Natural kind theory as a tool for philosophers of science
Opinions are divided on the question whether the notion of "natural kinds' plays an important role in philosophy of science. Some authors have argued that it does not, because the idea of natural kinds features only in the early stages of the development of scientific fields of work and ceases to play a role once the field becomes established. Others have argued that it does not, because natural kinds are found only on the most fundamental levels of organization, so that most scientific fields of work do not study natural kinds. Against this dim view of the importance of the notion of "natural kinds' for philosophy of science, I shall argue that it roots in a particular tradition of thinking about the problem of natural kinds and that there is an alternative way of thinking about natural kinds that does not give rise to such a dim view. In so doing, I shall explore what the principal challenge is for philosophers who attempt to devise an account of natural kinds.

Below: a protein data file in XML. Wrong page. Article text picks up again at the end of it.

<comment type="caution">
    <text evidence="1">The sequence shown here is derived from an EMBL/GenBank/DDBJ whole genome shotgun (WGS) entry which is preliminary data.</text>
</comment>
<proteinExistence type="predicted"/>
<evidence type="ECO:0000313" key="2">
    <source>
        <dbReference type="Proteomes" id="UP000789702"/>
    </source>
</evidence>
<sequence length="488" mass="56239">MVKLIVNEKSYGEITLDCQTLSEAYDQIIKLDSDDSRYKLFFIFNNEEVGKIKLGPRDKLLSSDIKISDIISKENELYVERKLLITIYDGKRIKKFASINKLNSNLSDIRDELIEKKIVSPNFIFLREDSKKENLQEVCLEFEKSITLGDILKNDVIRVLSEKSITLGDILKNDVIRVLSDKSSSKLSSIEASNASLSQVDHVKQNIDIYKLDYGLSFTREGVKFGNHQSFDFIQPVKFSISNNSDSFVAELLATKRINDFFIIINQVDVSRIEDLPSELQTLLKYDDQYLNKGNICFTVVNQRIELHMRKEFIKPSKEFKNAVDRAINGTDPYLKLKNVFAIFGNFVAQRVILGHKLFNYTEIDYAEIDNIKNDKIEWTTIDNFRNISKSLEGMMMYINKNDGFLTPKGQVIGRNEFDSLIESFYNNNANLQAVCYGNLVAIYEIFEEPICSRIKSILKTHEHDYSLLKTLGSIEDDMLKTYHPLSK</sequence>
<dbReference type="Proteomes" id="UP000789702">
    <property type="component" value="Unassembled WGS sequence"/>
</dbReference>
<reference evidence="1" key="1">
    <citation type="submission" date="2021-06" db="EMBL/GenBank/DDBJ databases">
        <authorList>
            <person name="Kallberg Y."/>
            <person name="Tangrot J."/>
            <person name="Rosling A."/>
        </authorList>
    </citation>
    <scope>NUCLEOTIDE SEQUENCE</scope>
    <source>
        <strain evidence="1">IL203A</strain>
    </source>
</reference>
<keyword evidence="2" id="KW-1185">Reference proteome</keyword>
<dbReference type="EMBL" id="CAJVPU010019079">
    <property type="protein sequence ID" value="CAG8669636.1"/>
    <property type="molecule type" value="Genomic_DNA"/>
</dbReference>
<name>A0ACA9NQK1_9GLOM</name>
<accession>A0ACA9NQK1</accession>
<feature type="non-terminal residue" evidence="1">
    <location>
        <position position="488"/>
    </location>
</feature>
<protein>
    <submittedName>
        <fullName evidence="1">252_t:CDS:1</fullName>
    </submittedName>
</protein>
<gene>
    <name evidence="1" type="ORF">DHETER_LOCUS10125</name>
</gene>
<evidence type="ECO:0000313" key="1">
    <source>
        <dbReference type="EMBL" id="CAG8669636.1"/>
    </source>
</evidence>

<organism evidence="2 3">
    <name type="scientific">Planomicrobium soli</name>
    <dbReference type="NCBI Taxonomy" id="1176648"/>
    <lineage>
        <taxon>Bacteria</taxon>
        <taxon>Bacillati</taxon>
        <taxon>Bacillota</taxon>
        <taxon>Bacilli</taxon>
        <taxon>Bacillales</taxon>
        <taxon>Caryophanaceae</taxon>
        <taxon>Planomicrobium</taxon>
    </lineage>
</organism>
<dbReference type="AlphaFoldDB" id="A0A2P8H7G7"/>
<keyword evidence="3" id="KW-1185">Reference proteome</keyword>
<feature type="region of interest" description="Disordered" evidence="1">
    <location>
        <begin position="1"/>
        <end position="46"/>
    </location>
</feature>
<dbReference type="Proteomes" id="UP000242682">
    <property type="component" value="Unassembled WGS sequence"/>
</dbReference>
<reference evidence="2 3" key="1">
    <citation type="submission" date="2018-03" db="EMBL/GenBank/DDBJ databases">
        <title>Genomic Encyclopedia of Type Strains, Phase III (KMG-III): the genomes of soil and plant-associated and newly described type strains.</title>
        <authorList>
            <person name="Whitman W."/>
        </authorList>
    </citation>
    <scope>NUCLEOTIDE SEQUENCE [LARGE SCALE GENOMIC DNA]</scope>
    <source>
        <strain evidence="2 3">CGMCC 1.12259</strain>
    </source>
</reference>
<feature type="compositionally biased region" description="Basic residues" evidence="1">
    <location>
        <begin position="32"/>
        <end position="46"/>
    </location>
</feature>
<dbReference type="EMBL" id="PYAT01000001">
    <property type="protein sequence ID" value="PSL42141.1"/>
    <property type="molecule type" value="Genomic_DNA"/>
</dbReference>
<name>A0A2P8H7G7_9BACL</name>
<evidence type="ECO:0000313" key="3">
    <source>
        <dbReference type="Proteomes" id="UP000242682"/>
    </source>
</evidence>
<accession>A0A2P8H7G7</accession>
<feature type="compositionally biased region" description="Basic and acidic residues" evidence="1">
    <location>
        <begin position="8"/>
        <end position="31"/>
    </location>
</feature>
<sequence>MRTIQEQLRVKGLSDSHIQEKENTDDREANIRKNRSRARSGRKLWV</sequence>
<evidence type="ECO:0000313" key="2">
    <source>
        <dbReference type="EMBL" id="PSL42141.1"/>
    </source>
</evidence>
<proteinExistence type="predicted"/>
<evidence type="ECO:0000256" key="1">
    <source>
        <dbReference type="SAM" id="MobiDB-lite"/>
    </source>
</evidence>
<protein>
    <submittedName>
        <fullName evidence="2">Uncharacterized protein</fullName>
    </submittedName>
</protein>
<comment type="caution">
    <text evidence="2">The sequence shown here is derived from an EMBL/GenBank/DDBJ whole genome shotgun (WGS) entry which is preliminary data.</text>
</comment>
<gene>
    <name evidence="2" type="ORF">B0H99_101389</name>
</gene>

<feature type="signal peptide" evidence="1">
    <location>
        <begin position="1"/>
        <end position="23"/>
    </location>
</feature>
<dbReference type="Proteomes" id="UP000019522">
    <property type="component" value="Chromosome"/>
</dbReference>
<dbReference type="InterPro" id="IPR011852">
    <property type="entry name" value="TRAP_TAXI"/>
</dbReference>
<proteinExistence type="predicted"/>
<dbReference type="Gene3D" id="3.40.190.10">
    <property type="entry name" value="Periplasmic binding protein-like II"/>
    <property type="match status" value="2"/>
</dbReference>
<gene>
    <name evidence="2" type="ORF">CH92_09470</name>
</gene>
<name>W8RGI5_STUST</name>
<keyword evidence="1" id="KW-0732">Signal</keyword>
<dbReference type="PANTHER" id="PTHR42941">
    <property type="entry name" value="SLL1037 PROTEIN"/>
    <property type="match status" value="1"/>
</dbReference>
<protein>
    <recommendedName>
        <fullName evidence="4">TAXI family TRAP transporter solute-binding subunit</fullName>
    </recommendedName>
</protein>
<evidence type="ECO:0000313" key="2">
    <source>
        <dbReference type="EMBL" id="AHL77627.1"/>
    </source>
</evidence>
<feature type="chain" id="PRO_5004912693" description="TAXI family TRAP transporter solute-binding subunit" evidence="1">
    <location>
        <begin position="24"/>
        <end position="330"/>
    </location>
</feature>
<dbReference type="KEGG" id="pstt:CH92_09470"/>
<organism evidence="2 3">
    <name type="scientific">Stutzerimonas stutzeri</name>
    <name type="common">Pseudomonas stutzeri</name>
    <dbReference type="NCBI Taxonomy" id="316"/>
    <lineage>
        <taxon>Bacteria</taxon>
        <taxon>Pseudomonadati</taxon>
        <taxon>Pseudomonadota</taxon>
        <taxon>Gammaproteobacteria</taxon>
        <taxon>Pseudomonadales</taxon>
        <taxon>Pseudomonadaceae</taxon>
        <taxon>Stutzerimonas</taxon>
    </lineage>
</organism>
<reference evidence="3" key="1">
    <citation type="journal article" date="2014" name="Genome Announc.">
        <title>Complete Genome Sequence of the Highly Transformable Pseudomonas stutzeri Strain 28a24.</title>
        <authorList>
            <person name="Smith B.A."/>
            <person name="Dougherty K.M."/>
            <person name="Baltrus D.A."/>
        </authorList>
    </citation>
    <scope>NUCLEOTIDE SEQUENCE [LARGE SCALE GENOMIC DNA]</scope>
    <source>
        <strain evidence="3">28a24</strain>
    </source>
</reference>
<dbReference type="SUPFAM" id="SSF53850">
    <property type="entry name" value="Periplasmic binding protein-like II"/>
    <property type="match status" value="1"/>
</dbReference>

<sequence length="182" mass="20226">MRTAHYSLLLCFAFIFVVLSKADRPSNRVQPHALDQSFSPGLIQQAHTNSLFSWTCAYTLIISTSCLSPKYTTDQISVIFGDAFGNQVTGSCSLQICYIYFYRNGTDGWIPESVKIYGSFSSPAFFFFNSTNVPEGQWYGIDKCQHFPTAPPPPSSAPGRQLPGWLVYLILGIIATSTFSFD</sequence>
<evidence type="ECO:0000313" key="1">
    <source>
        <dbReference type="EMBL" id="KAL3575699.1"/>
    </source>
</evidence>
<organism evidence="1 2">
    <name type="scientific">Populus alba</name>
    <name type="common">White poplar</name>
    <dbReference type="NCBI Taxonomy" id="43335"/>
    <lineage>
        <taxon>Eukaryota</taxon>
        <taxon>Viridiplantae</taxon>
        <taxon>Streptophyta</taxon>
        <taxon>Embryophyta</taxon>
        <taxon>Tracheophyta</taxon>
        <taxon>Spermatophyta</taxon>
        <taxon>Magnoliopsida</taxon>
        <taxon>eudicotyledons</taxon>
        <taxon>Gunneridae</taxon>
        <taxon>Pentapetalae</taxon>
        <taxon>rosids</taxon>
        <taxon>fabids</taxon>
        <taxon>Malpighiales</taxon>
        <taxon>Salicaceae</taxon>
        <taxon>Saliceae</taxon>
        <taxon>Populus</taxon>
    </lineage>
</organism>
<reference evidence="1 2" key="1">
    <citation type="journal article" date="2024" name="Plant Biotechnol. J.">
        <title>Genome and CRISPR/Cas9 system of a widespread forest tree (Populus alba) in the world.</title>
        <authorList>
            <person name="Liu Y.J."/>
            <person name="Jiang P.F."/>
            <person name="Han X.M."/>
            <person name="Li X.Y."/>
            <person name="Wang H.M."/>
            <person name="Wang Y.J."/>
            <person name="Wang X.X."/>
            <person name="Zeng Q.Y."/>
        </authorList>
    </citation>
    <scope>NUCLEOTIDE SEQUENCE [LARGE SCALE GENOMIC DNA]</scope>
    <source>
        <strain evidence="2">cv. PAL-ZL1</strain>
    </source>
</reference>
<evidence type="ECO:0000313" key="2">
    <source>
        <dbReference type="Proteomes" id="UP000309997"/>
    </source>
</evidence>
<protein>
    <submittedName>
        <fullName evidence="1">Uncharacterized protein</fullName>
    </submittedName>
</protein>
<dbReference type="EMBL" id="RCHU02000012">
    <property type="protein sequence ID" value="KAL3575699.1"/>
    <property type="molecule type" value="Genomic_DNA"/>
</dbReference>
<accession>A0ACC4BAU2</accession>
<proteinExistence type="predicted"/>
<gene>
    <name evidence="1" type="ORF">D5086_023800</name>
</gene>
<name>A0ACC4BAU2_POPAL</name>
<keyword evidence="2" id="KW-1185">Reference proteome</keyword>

Reydon, T. A. (2010)., Natural kind theory as a tool for philosophers of science, in M. Surez, M. Dorato & M. Rédei (eds.), Epsa epistemology and methodology of science, Dordrecht, Springer, pp. 245-254.
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